ChatGPT Series — #2: Where the Rubber Meets the Road: ChatGPT, Academic Writing, and Plagiarism
Over the past few months, we have both facilitated and attended workshops on ChatGPT for university instructors. Some of the major concerns that pop up include assessment (do we need to modify it), plagiarism (how to detect it), and reliability of ChatGPT outputs (can we trust it). The simple answers to these are: we do, you really can’t, and yes-and-no-it-depends. The fun and productive part begins when we turn to address these concerns by revisiting course assignments, rebuilding lesson activities, and rethinking how we teach.
At this point usually a hand goes up and a voice asks: But doesn’t this mean that every course will turn into a course on how to use ChatGPT?
Let’s unfurl this thread a bit before trying to answer the question.
ChatGPT is here to stay. Students are already using it. Sometimes they use it in pretty advanced ways. But there is a difference being able to use a tool and using it in a way that is productive in a discipline. It is unfair to ask students to make that transition all on their own, just as it would be unrealistic to expect students with basic literacy to automatically be able to write academic essays. To mediate the shift from taking advantage of ChatGPT for potential ghost-writing and plagiarism to using it as a productive and ethical tool in academic work, courses will need to include training on how to use ChatGPT in the context of a specific course.
How to integrate ChatGPT?
We are already seeing that ChatGPT can be integrated into courses in pedagogically sound ways. At the Erasmus School of Philosophy, Rolf Viervant scaffolds his assignments by asking students to create prompts for ChatGPT, assess and comment on its outputs, and then reflect on the process, all while engaging with the main topic of the course, Rousseau’s The Social Contract. At the Rotterdam School of Management, Dimitrios Tsekouras has integrated ChatGPT into the course on digital business by requiring students to use ChatGPT when delivering reports (similar to how statistics courses require students to use R or Python) and has reshaped the assignments and the accompanying grading rubric to account for students’ use of ChatGPT in the learning process.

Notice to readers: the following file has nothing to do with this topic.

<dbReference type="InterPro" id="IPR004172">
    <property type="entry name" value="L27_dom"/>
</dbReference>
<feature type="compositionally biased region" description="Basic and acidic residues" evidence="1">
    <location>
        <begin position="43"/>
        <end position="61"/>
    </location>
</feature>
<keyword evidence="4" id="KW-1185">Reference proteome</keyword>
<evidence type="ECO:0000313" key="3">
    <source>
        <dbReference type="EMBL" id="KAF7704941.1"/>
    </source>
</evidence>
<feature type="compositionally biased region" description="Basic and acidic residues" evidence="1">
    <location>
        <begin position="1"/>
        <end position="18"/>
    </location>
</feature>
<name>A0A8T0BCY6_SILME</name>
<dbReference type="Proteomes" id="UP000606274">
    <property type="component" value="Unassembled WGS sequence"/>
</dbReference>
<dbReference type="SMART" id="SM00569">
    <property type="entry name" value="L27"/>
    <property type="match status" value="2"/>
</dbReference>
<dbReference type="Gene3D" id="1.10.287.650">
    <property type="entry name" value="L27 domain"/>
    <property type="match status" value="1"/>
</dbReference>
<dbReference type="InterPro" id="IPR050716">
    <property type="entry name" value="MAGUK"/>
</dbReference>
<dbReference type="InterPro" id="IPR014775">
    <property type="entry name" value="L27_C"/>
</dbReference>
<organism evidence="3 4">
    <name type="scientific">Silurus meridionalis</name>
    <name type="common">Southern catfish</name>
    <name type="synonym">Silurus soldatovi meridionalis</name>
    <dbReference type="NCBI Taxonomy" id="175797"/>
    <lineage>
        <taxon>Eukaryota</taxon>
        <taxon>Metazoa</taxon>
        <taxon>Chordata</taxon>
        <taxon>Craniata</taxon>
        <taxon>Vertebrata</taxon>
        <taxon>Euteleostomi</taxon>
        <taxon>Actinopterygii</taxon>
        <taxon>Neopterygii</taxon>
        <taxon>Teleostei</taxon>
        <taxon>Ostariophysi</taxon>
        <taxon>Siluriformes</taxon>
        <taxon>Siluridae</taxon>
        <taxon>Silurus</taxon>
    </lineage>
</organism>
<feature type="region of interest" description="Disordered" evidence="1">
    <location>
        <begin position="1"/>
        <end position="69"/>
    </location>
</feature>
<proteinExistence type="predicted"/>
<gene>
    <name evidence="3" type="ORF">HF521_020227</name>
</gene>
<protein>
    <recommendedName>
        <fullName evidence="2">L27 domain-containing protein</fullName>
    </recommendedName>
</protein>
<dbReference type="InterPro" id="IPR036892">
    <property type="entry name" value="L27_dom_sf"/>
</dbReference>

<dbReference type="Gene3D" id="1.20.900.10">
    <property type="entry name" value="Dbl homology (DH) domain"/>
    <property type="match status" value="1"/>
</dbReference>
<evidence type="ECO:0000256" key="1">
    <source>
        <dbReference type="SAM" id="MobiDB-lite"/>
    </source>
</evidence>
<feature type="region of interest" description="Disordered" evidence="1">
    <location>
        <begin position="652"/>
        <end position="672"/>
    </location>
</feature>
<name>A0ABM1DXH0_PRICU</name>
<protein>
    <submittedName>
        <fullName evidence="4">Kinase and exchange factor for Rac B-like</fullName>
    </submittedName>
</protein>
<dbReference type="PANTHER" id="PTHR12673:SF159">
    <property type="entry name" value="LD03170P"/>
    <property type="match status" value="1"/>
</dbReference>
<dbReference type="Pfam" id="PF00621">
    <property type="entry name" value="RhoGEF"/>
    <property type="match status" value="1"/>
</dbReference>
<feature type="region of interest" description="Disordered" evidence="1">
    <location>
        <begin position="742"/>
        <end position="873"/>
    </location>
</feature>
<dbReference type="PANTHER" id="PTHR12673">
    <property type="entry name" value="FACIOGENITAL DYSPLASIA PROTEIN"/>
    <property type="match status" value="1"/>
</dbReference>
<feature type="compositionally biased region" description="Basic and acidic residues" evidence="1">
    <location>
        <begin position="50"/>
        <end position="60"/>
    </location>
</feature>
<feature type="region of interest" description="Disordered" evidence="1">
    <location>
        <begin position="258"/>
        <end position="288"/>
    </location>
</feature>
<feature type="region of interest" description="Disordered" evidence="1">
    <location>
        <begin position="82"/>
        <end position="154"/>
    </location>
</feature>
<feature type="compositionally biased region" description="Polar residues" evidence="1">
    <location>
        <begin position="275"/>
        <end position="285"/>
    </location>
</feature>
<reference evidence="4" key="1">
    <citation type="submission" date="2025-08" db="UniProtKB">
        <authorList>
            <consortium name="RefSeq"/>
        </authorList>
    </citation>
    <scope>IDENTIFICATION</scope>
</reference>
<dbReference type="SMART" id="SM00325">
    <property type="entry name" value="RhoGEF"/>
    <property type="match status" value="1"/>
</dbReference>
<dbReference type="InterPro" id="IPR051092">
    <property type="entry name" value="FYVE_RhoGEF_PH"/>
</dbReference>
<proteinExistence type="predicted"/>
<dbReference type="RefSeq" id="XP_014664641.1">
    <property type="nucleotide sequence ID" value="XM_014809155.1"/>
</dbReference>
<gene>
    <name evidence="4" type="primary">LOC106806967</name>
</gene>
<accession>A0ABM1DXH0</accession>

The answer to the initial question — whether this means that every course will turn into a course on how to use ChatGPT — is now coming into focus. And it looks like it begins with a qualified “yes”. Yes, one effective way to address the inexorable presence of ChatGPT in higher education is to integrate it into courses. Maybe not all courses will need to do it. And adjusting course assignments and activities will need to follow investing significant effort into guiding students on how to use ChatGPT in the context of a course.
But, that was the wrong question to begin with.
The question we really should be asking is whether reshaping courses around ChatGPT is helpful for student learning.
Why integrate ChatGPT?
Students’ success in a course depends not only on regurgitating factual content, but on building and demonstrating a certain set of skills: critical analysis, writing in the discipline, drawing connections, synthesizing information, replicating processes, applying processes in different contexts — these skills will depend on the course.